Executive Director Dane Eagle of Florida Department of Economic Opportunity says he needs more money and more people to fix the unemployment system.
We’ve received questions, concerns and suggestions from people about how to make it better, and took them to Eagle.
Meanwhile, Patrick Hoffman of Fort Myers has almost given up on the DEO.
He’s back to work now, but when he lost his job this past summer, he only received two weeks of payments from the state.
“They owe me between $10,000 and $11,000,” Hoffman said. “They say, ‘Oh, there’s a computer glitch in the system.’ And then, ‘If you don’t get paid within two or three weeks to call us back.’ And that’s what I’ve been doing.”
Still, Hoffman’s weeks show up as “disqualified.”
“They said, they see no reason why I shouldn’t get paid,” Hoffman explained.
He says he feels cheated.
“It’s up to the state to pay us, and we’re not getting paid to live,” Hoffman said. “I’m lucky I had my savings account, or I’d be on the street.”
We shared Hoffman’s story with Eagle.
“When I hear cases like that, we delve into it and see what is exactly happening, and we readily admit that there are IT glitches that we continue to have to fix,” Eagle said.
Two months into the job, Eagle, a former state representative of Cape Coral, says leading the DEO has been a whirlwind.
“Since I’ve started, we’ve been able to process over 600,000 claims to the tune of over $2.5 billion,” Eagle said. “I mean, that is real progress. There’s progress being made.”
But Eagle recognizes some people still feel left behind. We spoke to him when he was first appointed to DEO in September, and he asked for the suggestions from Floridians about how to make the system better, which we provided.
Eagle also took suggestions from lawmakers helping claimants navigate the system. WINK News obtained emails from lawmakers to the DEO asking for help with many issues, including backdating and mixed messages. The biggest complaint was a lack of communication.
Eagle says they’ve worked on that.
“We’ve ramped up our legislative affairs department,” Eagle said. “We have a new director there and new staff there, so we’ve been able to assist them with the claimants that they’ve been trying to address.”
Eagle says they’ve also hired more than 200 people since he’s started, mostly in the Reemployment Assistance department to handle more “complicated” claims. The agency has also already spent $18 billion on operational costs and fixing the claims portal.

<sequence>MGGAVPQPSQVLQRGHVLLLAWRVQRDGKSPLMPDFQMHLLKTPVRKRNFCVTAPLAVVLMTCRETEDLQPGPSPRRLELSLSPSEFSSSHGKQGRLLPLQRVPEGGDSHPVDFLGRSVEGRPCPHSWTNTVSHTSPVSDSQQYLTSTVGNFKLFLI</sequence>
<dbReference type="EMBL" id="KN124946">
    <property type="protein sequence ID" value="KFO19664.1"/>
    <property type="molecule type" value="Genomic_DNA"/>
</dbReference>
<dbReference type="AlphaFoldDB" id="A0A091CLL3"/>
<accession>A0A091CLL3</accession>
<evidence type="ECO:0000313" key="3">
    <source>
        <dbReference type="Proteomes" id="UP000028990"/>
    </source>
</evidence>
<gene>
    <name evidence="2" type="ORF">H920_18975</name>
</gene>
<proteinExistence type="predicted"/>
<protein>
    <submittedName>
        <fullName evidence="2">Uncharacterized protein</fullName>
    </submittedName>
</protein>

“The system is far from perfect. We’ve been able to improve it to make sure that it is at least operational and then we can get things done,” Eagle said.
Eagle says he wants to ask lawmakers for $5 million in the next legislative session to add at least 100 more people to his staff.
Most of the suggestions submitted reaffirm the issues Eagle’s team is already working on, he says, including IT improvements, streamlining the application process and ramping up communication.
In the meantime, Hoffman is among many others still waiting to receive benefits, and he says promises don’t pay the bills.
“I did everything I was supposed to do,” Hoffman said. “I just want my money.”
The state also says it’s making changes as weekly unemployment claims go down. But it won’t stop improvements.
The first week of November, Eagle says DEO saw roughly 65,000 new claims, which is down from earlier in the pandemic when the agency saw almost double that in a single week.
Although Eagle says he has hired hundreds of staff members since he taking the role, he plans to cut back on call centers.
“That was needed at the height of COVID,” Eagle said. “Since, as I mentioned the claims are coming down week by week, we’re looking to offload that and eventually would like to get rid of the call centers completely. We still have our internal one that we would have for perpetuity but on the back, and we need more talented staff to address the complicated claims.”
Eagle also said his team is looking to other states as examples for how to fix the system. For now, he’s preparing for the end of the year when the CARES Act expires. After that, he plans to show the legislature what went wrong and what he needs when session starts in March.
For ongoing updates and information on unemployment, follow WINK News Investigative Reporter Sara Girard on Twitter and Facebook.
She also updates the WINK News FAQ: Unemployment Resources page as information is received.